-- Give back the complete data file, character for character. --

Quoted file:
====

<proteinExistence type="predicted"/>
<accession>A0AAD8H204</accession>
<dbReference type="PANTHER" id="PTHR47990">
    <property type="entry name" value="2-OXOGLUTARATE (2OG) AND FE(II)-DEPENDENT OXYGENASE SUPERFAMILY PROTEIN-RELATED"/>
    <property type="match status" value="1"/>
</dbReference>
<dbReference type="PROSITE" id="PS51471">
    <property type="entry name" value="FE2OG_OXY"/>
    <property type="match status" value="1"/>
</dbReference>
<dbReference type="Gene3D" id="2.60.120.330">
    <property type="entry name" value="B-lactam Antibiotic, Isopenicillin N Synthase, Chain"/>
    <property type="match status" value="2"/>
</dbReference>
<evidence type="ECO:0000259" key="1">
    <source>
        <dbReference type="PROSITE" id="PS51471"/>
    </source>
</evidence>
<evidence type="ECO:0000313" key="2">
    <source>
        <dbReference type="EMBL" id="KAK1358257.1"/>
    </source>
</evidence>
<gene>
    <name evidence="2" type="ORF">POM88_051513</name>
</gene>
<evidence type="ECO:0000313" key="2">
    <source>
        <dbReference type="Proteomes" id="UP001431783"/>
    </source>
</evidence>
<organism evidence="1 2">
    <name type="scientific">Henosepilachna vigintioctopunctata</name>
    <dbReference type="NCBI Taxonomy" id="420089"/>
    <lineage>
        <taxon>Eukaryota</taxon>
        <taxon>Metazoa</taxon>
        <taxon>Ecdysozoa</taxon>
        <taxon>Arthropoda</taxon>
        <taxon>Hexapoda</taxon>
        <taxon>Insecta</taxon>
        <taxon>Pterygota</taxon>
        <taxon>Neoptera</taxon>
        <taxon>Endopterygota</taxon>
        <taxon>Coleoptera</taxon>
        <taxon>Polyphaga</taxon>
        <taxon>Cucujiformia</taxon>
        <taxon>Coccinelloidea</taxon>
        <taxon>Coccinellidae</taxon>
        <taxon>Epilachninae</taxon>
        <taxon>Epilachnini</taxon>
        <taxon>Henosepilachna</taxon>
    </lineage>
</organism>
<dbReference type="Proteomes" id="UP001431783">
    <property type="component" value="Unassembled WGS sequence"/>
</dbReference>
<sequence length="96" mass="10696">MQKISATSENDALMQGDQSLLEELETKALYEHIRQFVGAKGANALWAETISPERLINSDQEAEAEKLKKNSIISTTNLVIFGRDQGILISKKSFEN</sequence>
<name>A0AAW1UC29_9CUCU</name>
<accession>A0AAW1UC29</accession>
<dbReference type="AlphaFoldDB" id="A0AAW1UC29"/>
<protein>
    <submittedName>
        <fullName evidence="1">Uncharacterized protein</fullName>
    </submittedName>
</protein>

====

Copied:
<proteinExistence type="predicted"/>
<accession>A0AAD8H204</accession>
<dbReference type="PANTHER" id="PTHR47990">
    <property type="entry name" value="2-OXOGLUTARATE (2OG) AND FE(II)-DEPENDENT OXYGENASE SUPERFAMILY PROTEIN-RELATED"/>
    <property type="match status" value="1"/>
</dbReference>
<dbReference type="PROSITE" id="PS51471">
    <property type="entry name" value="FE2OG_OXY"/>
    <property type="match status" value="1"/>
</dbReference>
<dbReference type="Gene3D" id="2.60.120.330">
    <property type="entry name" value="B-lactam Antibiotic, Isopenicillin N Synthase, Chain"/>
    <property type="match status" value="2"/>
</dbReference>
<evidence type="ECO:0000259" key="1">
    <source>
        <dbReference type="PROSITE" id="PS51471"/>
    </source>
</evidence>
<evidence type="ECO:0000313" key="2">
    <source>
        <dbReference type="EMBL" id="KAK1358257.1"/>
    </source>
</evidence>
<gene>
    <name evidence="2" type="ORF">POM88_051513</name>
</gene>
<evidence type="ECO:0000313" key="2">
    <source>
        <dbReference type="Proteomes" id="UP001431783"/>
    </source>
</evidence>
<organism evidence="1 2">
    <name type="scientific">Henosepilachna vigintioctopunctata</name>
    <dbReference type="NCBI Taxonomy" id="420089"/>
    <lineage>
        <taxon>Eukaryota</taxon>
        <taxon>Metazoa</taxon>
        <taxon>Ecdysozoa</taxon>
        <taxon>Arthropoda</taxon>
        <taxon>Hexapoda</taxon>
        <taxon>Insecta</taxon>
        <taxon>Pterygota</taxon>
        <taxon>Neoptera</taxon>
        <taxon>Endopterygota</taxon>
        <taxon>Coleoptera</taxon>
        <taxon>Polyphaga</taxon>
        <taxon>Cucujiformia</taxon>
        <taxon>Coccinelloidea</taxon>
        <taxon>Coccinellidae</taxon>
        <taxon>Epilachninae</taxon>
        <taxon>Epilachnini</taxon>
        <taxon>Henosepilachna</taxon>
    </lineage>
</organism>
<dbReference type="Proteomes" id="UP001431783">
    <property type="component" value="Unassembled WGS sequence"/>
</dbReference>
<sequence length="96" mass="10696">MQKISATSENDALMQGDQSLLEELETKALYEHIRQFVGAKGANALWAETISPERLINSDQEAEAEKLKKNSIISTTNLVIFGRDQGILISKKSFEN</sequence>
<name>A0AAW1UC29_9CUCU</name>
<accession>A0AAW1UC29</accession>
<dbReference type="AlphaFoldDB" id="A0AAW1UC29"/>
<protein>
    <submittedName>
        <fullName evidence="1">Uncharacterized protein</fullName>
    </submittedName>
</protein>